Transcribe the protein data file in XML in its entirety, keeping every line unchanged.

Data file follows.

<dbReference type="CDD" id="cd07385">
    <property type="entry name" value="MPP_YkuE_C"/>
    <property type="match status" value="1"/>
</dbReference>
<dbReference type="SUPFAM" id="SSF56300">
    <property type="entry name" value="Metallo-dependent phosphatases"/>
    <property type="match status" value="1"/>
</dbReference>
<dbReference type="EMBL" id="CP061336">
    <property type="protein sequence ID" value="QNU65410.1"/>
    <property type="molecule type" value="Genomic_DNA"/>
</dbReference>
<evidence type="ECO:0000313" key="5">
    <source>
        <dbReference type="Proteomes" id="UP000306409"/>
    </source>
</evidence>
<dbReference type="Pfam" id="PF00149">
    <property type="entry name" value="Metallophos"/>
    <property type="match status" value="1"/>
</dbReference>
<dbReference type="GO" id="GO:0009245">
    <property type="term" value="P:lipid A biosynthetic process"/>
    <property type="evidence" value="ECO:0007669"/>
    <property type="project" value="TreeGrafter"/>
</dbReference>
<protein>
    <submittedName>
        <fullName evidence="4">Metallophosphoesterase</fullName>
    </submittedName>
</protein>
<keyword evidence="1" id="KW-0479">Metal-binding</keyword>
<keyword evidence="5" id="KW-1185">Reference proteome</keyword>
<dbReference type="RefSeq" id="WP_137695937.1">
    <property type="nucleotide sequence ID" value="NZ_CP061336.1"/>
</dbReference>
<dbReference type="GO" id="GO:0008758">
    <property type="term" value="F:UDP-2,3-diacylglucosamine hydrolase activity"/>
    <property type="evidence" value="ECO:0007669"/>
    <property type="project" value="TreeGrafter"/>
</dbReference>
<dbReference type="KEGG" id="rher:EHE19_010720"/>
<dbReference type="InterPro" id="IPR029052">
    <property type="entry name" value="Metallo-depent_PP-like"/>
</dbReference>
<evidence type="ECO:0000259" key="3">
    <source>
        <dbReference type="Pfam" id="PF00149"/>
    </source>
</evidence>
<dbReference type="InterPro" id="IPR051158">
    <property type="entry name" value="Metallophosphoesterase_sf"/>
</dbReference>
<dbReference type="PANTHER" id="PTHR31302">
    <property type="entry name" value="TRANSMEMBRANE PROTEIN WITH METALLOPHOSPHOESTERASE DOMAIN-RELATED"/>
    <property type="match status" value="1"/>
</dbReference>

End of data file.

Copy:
<dbReference type="CDD" id="cd07385">
    <property type="entry name" value="MPP_YkuE_C"/>
    <property type="match status" value="1"/>
</dbReference>
<dbReference type="SUPFAM" id="SSF56300">
    <property type="entry name" value="Metallo-dependent phosphatases"/>
    <property type="match status" value="1"/>
</dbReference>
<dbReference type="EMBL" id="CP061336">
    <property type="protein sequence ID" value="QNU65410.1"/>
    <property type="molecule type" value="Genomic_DNA"/>
</dbReference>
<evidence type="ECO:0000313" key="5">
    <source>
        <dbReference type="Proteomes" id="UP000306409"/>
    </source>
</evidence>
<dbReference type="Pfam" id="PF00149">
    <property type="entry name" value="Metallophos"/>
    <property type="match status" value="1"/>
</dbReference>
<dbReference type="GO" id="GO:0009245">
    <property type="term" value="P:lipid A biosynthetic process"/>
    <property type="evidence" value="ECO:0007669"/>
    <property type="project" value="TreeGrafter"/>
</dbReference>
<protein>
    <submittedName>
        <fullName evidence="4">Metallophosphoesterase</fullName>
    </submittedName>
</protein>
<keyword evidence="1" id="KW-0479">Metal-binding</keyword>
<keyword evidence="5" id="KW-1185">Reference proteome</keyword>
<dbReference type="RefSeq" id="WP_137695937.1">
    <property type="nucleotide sequence ID" value="NZ_CP061336.1"/>
</dbReference>
<dbReference type="GO" id="GO:0008758">
    <property type="term" value="F:UDP-2,3-diacylglucosamine hydrolase activity"/>
    <property type="evidence" value="ECO:0007669"/>
    <property type="project" value="TreeGrafter"/>
</dbReference>
<dbReference type="KEGG" id="rher:EHE19_010720"/>
<dbReference type="InterPro" id="IPR029052">
    <property type="entry name" value="Metallo-depent_PP-like"/>
</dbReference>
<evidence type="ECO:0000259" key="3">
    <source>
        <dbReference type="Pfam" id="PF00149"/>
    </source>
</evidence>
<dbReference type="InterPro" id="IPR051158">
    <property type="entry name" value="Metallophosphoesterase_sf"/>
</dbReference>
<dbReference type="PANTHER" id="PTHR31302">
    <property type="entry name" value="TRANSMEMBRANE PROTEIN WITH METALLOPHOSPHOESTERASE DOMAIN-RELATED"/>
    <property type="match status" value="1"/>
</dbReference>